Duke Energy, which asked state regulators permission to have customers pay $121 million for a geological study related
to a controversial generating plant under construction, now seeks one-third the amount.
Duke now seeks $42 million to cover only study costs through 2010 after learning it would not receive a federal grant to further study the suitability of deep underground rock formations for storing carbon dioxide generated by its Edwardsport power station.
Injecting deep underground the carbon dioxide produced by an electric generating plant has not been conducted on a mass scale in the United States.
In early 2009, Duke asked the Indiana Utility Regulatory Commission for permission to charge customers up to $121 million to study additional locations to inject carbon after the rock beneath Edwardsport was found not as promising as first thought.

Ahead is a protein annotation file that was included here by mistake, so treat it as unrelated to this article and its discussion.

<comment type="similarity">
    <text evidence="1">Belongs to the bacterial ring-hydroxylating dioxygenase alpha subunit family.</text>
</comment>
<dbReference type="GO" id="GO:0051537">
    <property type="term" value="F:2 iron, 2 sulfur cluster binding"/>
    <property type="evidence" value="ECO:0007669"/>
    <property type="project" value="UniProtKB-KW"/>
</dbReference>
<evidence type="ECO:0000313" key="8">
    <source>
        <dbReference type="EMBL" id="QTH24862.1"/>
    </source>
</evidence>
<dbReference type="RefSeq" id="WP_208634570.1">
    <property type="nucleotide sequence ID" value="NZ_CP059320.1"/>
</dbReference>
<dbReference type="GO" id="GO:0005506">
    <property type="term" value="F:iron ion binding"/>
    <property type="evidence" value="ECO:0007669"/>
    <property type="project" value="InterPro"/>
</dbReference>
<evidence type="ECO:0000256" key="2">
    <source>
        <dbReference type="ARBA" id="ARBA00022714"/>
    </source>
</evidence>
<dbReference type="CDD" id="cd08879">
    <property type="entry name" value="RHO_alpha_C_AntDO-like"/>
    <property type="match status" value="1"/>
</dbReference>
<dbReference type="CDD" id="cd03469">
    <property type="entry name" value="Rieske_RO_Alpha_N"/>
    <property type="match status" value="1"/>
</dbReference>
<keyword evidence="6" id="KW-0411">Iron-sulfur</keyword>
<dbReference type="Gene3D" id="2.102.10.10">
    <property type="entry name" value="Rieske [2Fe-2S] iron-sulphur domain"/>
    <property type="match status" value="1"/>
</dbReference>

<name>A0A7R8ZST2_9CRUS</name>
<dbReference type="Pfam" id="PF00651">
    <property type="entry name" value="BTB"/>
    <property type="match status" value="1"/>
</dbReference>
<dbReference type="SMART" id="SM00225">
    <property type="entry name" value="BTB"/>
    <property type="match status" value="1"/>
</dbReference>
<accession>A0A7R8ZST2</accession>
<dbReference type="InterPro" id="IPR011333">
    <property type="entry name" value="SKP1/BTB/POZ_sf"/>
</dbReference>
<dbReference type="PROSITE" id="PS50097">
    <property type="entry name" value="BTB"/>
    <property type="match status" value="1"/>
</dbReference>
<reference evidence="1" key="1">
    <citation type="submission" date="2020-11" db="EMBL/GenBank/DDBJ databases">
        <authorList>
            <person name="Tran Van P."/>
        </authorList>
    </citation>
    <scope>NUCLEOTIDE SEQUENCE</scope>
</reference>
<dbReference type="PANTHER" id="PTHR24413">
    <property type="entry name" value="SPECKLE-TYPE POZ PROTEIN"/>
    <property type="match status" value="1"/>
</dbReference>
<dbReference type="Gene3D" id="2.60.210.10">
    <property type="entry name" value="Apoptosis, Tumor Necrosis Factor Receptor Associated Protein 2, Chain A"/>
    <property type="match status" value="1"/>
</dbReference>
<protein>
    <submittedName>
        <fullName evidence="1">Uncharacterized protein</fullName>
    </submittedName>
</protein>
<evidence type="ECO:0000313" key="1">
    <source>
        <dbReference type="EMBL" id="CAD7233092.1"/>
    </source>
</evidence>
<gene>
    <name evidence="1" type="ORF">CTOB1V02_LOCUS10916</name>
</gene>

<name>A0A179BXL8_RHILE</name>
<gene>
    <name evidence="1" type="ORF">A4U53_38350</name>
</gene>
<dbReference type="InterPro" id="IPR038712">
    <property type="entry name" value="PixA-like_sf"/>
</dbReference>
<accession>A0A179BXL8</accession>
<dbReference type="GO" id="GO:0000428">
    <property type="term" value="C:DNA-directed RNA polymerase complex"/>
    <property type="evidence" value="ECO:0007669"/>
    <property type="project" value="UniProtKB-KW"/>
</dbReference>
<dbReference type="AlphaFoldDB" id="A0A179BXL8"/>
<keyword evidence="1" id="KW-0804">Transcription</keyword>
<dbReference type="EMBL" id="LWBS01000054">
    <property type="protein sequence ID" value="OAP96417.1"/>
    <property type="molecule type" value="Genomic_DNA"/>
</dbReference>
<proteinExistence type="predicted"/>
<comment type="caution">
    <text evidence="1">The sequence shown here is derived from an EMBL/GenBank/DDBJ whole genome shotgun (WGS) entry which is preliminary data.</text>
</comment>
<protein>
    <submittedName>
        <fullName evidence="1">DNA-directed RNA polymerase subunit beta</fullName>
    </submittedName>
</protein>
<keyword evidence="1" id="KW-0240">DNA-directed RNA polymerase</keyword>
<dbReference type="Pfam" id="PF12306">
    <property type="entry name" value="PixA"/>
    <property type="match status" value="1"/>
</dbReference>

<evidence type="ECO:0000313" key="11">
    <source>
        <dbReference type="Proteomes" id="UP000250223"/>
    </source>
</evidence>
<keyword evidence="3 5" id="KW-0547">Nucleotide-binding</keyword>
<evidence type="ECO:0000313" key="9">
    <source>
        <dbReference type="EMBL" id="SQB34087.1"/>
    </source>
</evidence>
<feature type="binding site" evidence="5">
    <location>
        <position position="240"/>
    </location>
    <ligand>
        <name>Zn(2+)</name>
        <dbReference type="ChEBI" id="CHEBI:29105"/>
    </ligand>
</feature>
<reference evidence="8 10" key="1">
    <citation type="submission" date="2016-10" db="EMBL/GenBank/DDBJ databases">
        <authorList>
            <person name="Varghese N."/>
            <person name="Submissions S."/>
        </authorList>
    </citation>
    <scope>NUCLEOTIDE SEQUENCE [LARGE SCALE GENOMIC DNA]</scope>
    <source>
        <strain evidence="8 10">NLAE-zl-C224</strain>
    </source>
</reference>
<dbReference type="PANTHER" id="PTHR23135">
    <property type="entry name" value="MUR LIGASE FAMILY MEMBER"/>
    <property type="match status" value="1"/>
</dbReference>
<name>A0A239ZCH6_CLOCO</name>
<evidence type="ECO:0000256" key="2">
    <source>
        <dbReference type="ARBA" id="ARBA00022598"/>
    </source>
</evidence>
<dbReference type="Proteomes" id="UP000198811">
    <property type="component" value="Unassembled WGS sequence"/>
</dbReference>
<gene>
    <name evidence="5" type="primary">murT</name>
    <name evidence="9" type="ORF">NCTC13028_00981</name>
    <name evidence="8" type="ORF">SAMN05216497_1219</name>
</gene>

Though carbon sequestration was never factored into the coal gasification electric plant’s $2.4 billion price tag, sequestration was from the start hailed by Duke as a logical future complement to the 630-megawatt plant.
Duke’s 2009 filing with the commission anticipated asking for $42 million in the event the North Carolina-based utility failed to obtain federal funding, said Duke spokeswoman Angeline Protogere.
“While disappointed, we continue to pursue the [sequestration study] project,” she said.